Thereafter, on September 4, 2008, the Court denied Plaintiff's Motion to Strike Exhibits C and B, finding that when a party factually challenges subject matter jurisdiction, a court may rely upon evidence such as that which is contained in the disputed exhibits. (Docket No. 57). However, on September 18, 2008, Plaintiff filed a Motion to Vacate (Docket No. 58) the Court's September 4, 2008 Order, arguing that the Court "sua sponte overruled the previous orders" regarding the same exhibits. Plaintiff then filed his Response to the Government's Motion to Dismiss, titled "Statement of Questions and of Law," on September 23, 2008.*fn3 (Docket No. 59). The Government then filed its Response to Plaintiff's Motion to Vacate on October 2, 2008. (Docket No. 63). On October 14, 2008, the Court denied Plaintiff's Motion to Vacate, ruling that Plaintiff's motion, which sought reconsideration of its September 4, 2008 Order, failed to raise new evidence or manifest injustice. (Docket No. 65).
Currently pending before the Court is the Government's Motion to Dismiss Plaintiff's Amended Complaint (Docket No. 47), and Plaintiff's response thereto (Docket No. 59). As the motion has been fully briefed, it is now ripe for disposition.
III. Review of Plaintiff's Allegations in his Amended Complaint
In short, Plaintiff claims that the Government breached a contract with him for a particular Treasury bill issued by the Bureau of Public Debt. (Docket No. 44 at 1). A review of the individual paragraphs contained in the Amended Complaint reveals that many of Plaintiff's averments are no more than conclusions of law or to the extent they plead facts, they are conclusory in nature.*fn4 After consideration of the Amended Complaint, the Court gleans the following factual background.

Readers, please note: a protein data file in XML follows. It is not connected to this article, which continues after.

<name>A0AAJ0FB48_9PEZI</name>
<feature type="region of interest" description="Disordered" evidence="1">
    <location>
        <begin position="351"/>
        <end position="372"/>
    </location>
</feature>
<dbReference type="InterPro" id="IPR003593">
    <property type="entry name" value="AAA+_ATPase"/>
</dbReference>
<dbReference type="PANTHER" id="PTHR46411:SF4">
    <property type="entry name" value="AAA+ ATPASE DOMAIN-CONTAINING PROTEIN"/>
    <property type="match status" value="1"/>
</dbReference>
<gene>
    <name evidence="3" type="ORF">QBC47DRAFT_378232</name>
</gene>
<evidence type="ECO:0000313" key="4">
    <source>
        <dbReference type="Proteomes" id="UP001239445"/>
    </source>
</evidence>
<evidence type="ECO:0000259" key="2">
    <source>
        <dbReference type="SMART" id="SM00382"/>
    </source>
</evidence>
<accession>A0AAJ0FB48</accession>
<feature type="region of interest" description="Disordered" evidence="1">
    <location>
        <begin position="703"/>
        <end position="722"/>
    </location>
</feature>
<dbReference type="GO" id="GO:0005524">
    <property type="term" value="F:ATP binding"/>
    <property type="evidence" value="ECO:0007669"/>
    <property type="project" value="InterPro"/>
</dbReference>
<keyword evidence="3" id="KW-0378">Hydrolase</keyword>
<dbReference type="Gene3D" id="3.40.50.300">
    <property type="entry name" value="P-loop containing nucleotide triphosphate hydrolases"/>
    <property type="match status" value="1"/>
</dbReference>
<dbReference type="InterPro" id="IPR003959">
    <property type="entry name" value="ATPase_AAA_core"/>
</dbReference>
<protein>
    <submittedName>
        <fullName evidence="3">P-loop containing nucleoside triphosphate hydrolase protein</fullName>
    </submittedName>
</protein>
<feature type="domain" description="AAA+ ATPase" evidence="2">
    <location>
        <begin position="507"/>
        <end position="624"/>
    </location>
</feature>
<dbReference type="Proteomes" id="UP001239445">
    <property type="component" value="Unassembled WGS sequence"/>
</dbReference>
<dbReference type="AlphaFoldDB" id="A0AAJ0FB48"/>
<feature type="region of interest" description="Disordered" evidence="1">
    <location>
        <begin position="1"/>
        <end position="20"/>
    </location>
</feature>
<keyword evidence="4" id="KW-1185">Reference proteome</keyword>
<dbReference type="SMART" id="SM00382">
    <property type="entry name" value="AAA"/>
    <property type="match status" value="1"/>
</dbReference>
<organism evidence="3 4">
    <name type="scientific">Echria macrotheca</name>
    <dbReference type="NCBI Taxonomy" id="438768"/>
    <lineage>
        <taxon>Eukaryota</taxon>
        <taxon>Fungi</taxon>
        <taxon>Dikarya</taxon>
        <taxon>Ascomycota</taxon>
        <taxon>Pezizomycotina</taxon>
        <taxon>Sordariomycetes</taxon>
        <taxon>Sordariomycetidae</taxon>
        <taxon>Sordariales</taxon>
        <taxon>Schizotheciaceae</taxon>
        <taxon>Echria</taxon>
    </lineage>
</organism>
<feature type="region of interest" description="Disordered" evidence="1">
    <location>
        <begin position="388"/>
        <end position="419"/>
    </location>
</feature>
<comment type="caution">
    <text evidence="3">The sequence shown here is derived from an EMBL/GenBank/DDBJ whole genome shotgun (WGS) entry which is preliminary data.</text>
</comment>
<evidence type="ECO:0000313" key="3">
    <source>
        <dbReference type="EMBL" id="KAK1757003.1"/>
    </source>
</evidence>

Plaintiff claims that the Government published the treasury direct investor kit (the "kit"), in effect at the time when the circumstances presented by Plaintiff occurred, in order to "clearly and specifically advise all treasury bill investors.of its contract obligations."*fn5 (Id. at 3). He consistently refers to the kit as a "circular,"*fn6 identified as P.D.F. 009. (Id.). The kit provides that about 45 days before a security is to mature, a reinvestment notice will be sent to investors with instructions for reinvestment and a validation number needed to reinvest. (Id. at 3; Docket No. 48-2 at 17). It further states that to schedule a reinvestment, upon receipt of the mailed reinvestment notice, an investor may use a variety of options. (Docket No. 44 at 1; Docket No. 48-2 at 17-18). Plaintiff references 31 C.F.R. § 356.11(d)(1),*fn7 which advises security investors that a maturing security may be invested through the same methods by which it was first invested. (Docket No. 44 at 4). The kit and the regulations, Plaintiff contends, were intended by the Government to be part of "its renewal and 'rollover' mandates and options." (Id.). Plaintiff also claims that he relied upon the kit and the regulations governing marketable securities as part of the contract. (Id.). In particular, he relied on the Government's alleged promise, contained in these documents (including the kit), to send him the "required renewal notice" so that he could timely reinvest his Treasury bill by telephone, one of the available methods for reinvestment. (Id.). However, in direct breach of the contract, Plaintiff maintains that the Government did not send the "mandated" reinvestment notice for his Treasury bill. (Id. at 5). If the notice had been sent, Plaintiff would have reinvested his bill for a new term. (Id.). Instead, Plaintiff was unaware his bill was about to mature because, he claims, the notice was not sent. (Id.). As a direct result, in breach of the contract comprised of the kit and the regulations, Plaintiff lost $1,782.00 in interest the bill would have earned it if had been reinvested before maturity. (Id.).